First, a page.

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article imageWood-based filter removes toxic dye from water

By Tim Sandle     May 14, 2017 in Environment
Scientists from the research institute Maryland NanoCenter have developed a wood-based filter, designed to remove toxic dyes from water.
The University of Maryland scientists and engineers, led by Professor Liangbing Hu, have successfully added nanoparticles to wood. The resultant product then acts as a medium to filter-out toxic dyes from water.
The researchers took a piece of linden wood (which comes from lime trees). Suitability of this type of wood was shown through the application of a special lens. The wood was then soaked in palladium. Palladium a rare and lustrous silvery-white metal. The metal has a low melting point and is relatively light-weight. The largest use of palladium is in catalytic converters, where the metal helps to .remove pollutants from vehicle exhausts.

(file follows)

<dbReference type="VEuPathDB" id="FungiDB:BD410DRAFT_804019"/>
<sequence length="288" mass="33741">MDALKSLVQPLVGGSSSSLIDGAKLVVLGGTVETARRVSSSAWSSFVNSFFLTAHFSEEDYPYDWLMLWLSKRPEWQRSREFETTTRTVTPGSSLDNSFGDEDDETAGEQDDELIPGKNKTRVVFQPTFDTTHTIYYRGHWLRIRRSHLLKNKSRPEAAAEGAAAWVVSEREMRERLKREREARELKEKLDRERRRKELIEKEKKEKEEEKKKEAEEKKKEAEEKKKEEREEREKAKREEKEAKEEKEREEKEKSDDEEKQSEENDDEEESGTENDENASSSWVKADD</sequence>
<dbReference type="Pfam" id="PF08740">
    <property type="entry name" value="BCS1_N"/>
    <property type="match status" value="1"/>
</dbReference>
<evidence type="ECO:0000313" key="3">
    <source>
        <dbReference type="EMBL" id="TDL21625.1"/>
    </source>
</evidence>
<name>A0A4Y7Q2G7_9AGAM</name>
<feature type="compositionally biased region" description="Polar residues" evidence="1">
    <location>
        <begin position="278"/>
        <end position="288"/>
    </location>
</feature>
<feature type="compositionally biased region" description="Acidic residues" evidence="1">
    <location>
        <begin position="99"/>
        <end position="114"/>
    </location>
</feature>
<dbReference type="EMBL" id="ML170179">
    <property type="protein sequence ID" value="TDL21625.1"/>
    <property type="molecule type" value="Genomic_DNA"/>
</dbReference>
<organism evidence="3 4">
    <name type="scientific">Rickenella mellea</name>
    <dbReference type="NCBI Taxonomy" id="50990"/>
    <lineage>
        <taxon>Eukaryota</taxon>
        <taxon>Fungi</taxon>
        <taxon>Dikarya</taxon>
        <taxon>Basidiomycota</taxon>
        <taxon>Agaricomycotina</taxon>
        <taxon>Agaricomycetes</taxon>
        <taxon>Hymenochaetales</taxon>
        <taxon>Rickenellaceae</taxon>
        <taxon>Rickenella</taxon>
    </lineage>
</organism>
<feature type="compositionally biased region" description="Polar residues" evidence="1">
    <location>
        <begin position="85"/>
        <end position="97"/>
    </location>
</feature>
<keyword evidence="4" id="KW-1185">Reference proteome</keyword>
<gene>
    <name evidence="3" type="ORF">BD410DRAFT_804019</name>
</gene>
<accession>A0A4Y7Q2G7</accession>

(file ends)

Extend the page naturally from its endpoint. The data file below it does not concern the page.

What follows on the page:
With the new application, palladium functions to bonds to particles of dye. The filter basis uses the natural channels of the wood. As a tree, these channels function to move water and nutrients between the leaves and roots. With the filter, the channels permit the flow of water past the nanoparticles. This allows the palladium particles to remove of the toxic dye particles whilst allowing the ‘clean’ water to flow.
The process is shown in more detail in the following video:
In trials, water was stained with methylene blue. The trial led to the stain being retained by the nanoparticles can for ‘clear’ water to flow, as steady drips, through the wood. Discussing this, lead researcher Dr. Amy Gong: "This could be used in areas where wastewater contains toxic dye particles.” On practice this means the wood filter could be used to remove impurities and toxins from water on a larger scale. Examples would include the extraction of heavy metals, including lead and copper.
The success of this will depend on whether the technology can economically be scaled up. One limitation is due to the channels in the wood being slightly bent in shape, which increases the time required for the water is in contact with the wood. This means further research is needed to optimize the flow of water through the wood.
The research is published in the journal ACS Nano, under the heading “Mesoporous, Three-Dimensional Wood Membrane Decorated with Nanoparticles for Highly Efficient Water Treatment.”
More about Filter, wood filter, Toxins, Contamination
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